The Little Fox of Mayerville by Éric Mathieu

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The cover to The Little Fox of Mayerville by Éric MathieuMontreal. QC Fiction. 2019. 400 pages. 

In this dark coming-of-age novel, the odds are stacked against the protagonist, Émile Claudel, who gives us the story of his life from birth to age eighteen. Things begin auspiciously for him, because he is born with the gift of tongues; yet the fact that nobody understands him when he speaks (or when he quotes from Verlaine, Lautréamont, or Valéry) casts a significant pall upon his infancy. 

Small, red of hair, and sly of disposition, he is called the Little Fox. His mother dislikes him and his father ignores him—if indeed that man is his father, for Émile is of dubious paternity, along with all his other problems. “My whole childhood was nothing but dread, drifting, and disappointment,” he says in the first words of his narrative; “And yet I wanted to be happy.” Unloved, uncared-for, Émile becomes his own boy through force of circumstance, living by his wits. 

When he takes a job as a contortionist in a traveling carnival, squeezing himself into smaller and smaller transparent boxes in order to impress his audience, he is merely performing in literal manner a set of gestures that have governed his existence in a figural sense up until that moment. Because performance in exiguous spaces is how he gets by, when in fact he does get by. He is an illusionist, a trickster, and most importantly an artist.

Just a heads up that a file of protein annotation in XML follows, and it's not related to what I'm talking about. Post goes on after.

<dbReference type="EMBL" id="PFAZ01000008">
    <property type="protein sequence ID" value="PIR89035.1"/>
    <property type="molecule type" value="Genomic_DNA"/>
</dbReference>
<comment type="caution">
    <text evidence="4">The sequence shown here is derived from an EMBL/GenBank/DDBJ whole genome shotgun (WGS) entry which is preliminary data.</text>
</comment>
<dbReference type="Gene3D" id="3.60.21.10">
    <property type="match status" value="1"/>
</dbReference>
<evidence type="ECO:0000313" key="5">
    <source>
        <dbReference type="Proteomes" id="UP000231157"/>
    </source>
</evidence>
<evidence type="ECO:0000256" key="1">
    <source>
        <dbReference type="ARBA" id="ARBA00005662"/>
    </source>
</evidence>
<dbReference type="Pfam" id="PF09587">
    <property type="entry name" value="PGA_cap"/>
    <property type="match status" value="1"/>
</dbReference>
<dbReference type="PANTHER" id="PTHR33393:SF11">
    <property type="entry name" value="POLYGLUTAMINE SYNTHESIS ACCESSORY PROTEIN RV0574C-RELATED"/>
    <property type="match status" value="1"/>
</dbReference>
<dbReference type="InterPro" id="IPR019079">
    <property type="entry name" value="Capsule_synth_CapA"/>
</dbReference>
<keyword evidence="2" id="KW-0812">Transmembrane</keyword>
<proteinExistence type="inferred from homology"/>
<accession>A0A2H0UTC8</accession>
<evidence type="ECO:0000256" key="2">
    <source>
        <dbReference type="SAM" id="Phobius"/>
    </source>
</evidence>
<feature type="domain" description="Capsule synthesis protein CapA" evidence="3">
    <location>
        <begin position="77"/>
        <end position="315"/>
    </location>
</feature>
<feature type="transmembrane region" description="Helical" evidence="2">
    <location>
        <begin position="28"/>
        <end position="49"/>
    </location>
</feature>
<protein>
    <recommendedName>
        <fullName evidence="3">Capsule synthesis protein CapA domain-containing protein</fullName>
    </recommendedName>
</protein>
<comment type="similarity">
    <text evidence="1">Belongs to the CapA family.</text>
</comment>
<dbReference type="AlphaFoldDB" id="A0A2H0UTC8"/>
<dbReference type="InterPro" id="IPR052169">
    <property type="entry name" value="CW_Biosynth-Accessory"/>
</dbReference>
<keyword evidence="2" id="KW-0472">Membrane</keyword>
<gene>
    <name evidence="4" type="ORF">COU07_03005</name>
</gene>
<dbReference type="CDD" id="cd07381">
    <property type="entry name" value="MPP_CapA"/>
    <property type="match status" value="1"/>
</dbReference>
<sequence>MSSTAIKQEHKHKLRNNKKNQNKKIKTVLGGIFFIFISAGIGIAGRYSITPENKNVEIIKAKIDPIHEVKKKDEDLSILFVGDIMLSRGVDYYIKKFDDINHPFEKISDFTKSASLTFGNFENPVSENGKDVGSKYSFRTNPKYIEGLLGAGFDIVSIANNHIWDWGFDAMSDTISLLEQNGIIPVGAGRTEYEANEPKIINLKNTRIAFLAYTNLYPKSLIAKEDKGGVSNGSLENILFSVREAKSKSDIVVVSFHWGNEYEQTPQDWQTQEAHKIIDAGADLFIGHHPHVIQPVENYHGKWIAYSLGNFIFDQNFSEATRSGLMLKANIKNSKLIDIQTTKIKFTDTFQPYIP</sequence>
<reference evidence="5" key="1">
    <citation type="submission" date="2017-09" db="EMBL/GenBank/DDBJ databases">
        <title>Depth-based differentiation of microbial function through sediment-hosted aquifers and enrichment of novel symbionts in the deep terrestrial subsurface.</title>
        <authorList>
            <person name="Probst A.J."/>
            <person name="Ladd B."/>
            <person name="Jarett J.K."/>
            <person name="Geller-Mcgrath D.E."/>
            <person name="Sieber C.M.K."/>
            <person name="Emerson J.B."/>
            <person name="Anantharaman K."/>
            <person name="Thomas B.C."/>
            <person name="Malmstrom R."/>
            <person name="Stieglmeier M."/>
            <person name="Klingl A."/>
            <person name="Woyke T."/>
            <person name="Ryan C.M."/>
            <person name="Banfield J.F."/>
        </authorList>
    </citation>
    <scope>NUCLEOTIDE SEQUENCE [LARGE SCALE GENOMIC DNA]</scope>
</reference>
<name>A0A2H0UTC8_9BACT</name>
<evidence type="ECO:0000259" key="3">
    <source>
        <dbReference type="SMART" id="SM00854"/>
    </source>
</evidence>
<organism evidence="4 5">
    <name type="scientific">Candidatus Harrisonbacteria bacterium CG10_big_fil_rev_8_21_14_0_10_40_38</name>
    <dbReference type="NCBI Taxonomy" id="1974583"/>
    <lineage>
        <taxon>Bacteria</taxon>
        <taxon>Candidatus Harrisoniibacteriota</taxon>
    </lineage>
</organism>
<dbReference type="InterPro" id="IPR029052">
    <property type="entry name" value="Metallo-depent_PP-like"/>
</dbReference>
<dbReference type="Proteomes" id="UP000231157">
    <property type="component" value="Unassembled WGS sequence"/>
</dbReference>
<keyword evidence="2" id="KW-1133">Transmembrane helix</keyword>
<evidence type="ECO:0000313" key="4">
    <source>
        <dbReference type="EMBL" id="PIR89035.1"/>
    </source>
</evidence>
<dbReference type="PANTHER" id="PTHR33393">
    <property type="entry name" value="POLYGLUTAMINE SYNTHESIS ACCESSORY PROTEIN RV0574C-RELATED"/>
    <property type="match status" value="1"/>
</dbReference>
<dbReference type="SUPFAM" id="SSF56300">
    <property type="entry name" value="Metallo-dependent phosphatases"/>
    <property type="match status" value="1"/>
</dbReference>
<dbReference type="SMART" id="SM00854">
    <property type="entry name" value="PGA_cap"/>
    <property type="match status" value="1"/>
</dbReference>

The same might be said about Éric Mathieu, I suppose, and perhaps about any novelist who writes a book that persuades us to inhabit the fictional world it puts on offer. Some readers will be reminded of Ágota Kristóf or Richard Morgiève’s tales of precocious, scorned children; others may recall the picaresque figures of Robertson Davies. Yet just as Émile is his own boy, Mathieu is very much his own writer. He conducts his novel with intelligence, brio, and a very estimable narrative agility, giving us brief and pungent glimpses (there are 199 chapters in these 379 pages) into a lonely young life spent swimming against the current of convention, where staying afloat is the only thing that really matters.

Warren Motte
University of Colorado Boulder

 

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